• From quarterly to generational. Since the results of investments in a company’s workforce are often achieved in the medium to long term, measures based on a longer term vision are needed. This will help inform human capital decisions about creating or buying talent, investing in upgrading employee skills and retraining, and reinventing jobs to make the most of technology and skills. alternative working methods.


Image: Willis Towers Watson and the World Economic Forum

A framework for enhancing human capital

An accounting framework for human capital that incorporates these guiding principles must go beyond existing measures. We offer a three-part framework that can help businesses better understand how work and talent can create value in a post-COVID-19 workplace. here are the

1. Evaluate the employee experience

Employee experience plays a vital role in motivating all talent, from full-time employees to temporary workers, to create value for an organization and its stakeholders. Willis Towers Watson has developed an evidence-based employee experience model, based on organizational worker surveys, which identifies the most important experience factors, including the link to company goal and colleagues, and contribution to work and rewards.

Using this model, it is possible to gauge employee sentiment regarding the quality of specific work experiences compared to those of successful companies. Research from Willis Towers Watson shows that companies with a high-performing employee experience outperform their peers in terms of revenue growth and profitability.

2. Determine the value generated by all work sources

With the changing nature of work, businesses need a holistic measure that takes into account today’s many options for getting the job done. This requires determining the “total cost of labor” by capturing the cost and productivity of all types of talent (eg, employees, gigs, contractors) and automation on a comparable basis and using the result obtained to measure earned value or “Return to work”.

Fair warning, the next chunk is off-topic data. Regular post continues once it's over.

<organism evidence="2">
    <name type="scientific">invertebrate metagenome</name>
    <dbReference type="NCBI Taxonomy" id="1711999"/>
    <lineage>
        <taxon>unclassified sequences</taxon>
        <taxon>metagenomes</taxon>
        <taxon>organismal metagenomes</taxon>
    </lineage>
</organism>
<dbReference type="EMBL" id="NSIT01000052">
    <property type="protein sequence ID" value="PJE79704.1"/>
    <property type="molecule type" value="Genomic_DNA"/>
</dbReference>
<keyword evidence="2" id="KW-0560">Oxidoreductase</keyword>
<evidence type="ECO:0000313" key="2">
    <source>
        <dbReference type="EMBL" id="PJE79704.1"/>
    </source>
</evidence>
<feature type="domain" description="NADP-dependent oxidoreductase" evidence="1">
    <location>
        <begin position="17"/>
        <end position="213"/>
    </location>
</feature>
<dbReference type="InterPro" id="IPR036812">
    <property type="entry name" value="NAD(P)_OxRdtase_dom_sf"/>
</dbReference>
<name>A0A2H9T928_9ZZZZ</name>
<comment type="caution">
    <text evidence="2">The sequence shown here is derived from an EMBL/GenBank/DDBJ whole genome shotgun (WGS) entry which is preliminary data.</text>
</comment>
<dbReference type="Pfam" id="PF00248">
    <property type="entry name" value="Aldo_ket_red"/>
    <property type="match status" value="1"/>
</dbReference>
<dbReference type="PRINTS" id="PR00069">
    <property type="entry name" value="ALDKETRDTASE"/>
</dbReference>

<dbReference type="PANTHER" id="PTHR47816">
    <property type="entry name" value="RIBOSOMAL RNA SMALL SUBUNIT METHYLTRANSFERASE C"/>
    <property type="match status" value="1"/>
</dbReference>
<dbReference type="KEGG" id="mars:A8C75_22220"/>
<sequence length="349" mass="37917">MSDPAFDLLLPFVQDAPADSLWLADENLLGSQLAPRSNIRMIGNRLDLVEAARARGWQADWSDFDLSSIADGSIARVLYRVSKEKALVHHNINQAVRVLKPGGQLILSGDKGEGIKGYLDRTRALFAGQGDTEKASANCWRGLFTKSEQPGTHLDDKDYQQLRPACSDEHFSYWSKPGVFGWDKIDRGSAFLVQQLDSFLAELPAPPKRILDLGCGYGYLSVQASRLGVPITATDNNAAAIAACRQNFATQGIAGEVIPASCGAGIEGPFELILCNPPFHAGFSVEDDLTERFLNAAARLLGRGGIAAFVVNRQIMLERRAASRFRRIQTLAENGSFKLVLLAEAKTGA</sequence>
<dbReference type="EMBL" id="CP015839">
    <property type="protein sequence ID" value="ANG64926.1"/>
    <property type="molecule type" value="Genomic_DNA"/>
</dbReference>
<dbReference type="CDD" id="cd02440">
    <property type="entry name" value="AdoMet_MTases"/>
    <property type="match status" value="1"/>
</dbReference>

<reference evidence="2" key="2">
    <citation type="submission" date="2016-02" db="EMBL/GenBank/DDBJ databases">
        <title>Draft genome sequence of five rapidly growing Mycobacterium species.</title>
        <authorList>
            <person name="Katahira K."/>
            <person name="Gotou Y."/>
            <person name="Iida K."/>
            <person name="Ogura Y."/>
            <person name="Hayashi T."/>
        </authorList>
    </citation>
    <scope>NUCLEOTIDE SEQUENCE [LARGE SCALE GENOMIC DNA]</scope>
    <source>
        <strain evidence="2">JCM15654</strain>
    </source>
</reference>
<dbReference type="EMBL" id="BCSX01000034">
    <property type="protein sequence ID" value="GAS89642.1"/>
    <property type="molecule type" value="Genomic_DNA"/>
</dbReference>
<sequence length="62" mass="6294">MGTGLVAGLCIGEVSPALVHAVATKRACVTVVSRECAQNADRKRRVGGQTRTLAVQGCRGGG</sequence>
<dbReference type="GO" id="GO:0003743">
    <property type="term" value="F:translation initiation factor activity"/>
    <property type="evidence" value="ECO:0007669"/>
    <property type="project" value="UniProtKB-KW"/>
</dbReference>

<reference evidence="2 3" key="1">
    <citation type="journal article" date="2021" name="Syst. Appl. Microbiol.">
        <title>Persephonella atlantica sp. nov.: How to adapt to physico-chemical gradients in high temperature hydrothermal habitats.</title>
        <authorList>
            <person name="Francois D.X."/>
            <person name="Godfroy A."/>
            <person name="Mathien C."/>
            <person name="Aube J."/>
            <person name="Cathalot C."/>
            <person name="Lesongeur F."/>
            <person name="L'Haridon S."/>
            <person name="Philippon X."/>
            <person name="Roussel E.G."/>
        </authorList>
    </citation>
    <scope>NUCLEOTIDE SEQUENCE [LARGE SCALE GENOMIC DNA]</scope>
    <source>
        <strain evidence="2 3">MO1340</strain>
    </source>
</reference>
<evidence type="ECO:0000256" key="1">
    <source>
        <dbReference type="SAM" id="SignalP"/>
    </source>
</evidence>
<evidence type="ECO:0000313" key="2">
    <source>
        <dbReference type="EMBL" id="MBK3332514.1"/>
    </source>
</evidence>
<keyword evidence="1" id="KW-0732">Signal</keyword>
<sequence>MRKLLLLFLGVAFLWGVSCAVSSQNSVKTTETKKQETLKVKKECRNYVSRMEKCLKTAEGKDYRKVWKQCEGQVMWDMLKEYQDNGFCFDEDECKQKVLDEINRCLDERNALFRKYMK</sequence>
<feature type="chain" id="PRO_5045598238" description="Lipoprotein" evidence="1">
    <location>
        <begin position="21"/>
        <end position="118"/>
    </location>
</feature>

3. Evaluate the value of the workforce

If labor is to be treated as an asset rather than an expense or liability, it is essential to have a measure that captures the total value of the labor force and takes into account the factors that may cause a change in this value. Measuring the “Total Labor Value” will help organizations achieve this goal by first determining the market price of all talent (employee and non-employee), and then assessing the factors that may add value, such as training and development, as well as factors that can reduce value, such as skill redundancy.

These three metrics need to be tracked and communicated to senior executives and boards of directors held accountable for their investment in people.

Framework integration

Decision-makers, human resources managers (HRDs) and boards of directors all have a role to play in integrating these metrics into their business decision-making.

  • Policymakers need to focus on transforming accounting principles so that investments in the workforce are recognized as a source of value creation.
  • HRDs should encourage the use of the proposed measures among leaders of HR and the organization at large to facilitate the optimal mix of talent and technology.
  • Boards need to ensure that human capital metrics are included in their reported metrics in order to accurately communicate the return on human capital investments to shareholders and to hold executives accountable.

If properly integrated into an organization’s decision-making process, this framework and its underlying principles will help a business manage ROI in human capital in the same way that it measures ROI, everything by building resilience and a more equitable relationship. with all its stakeholders.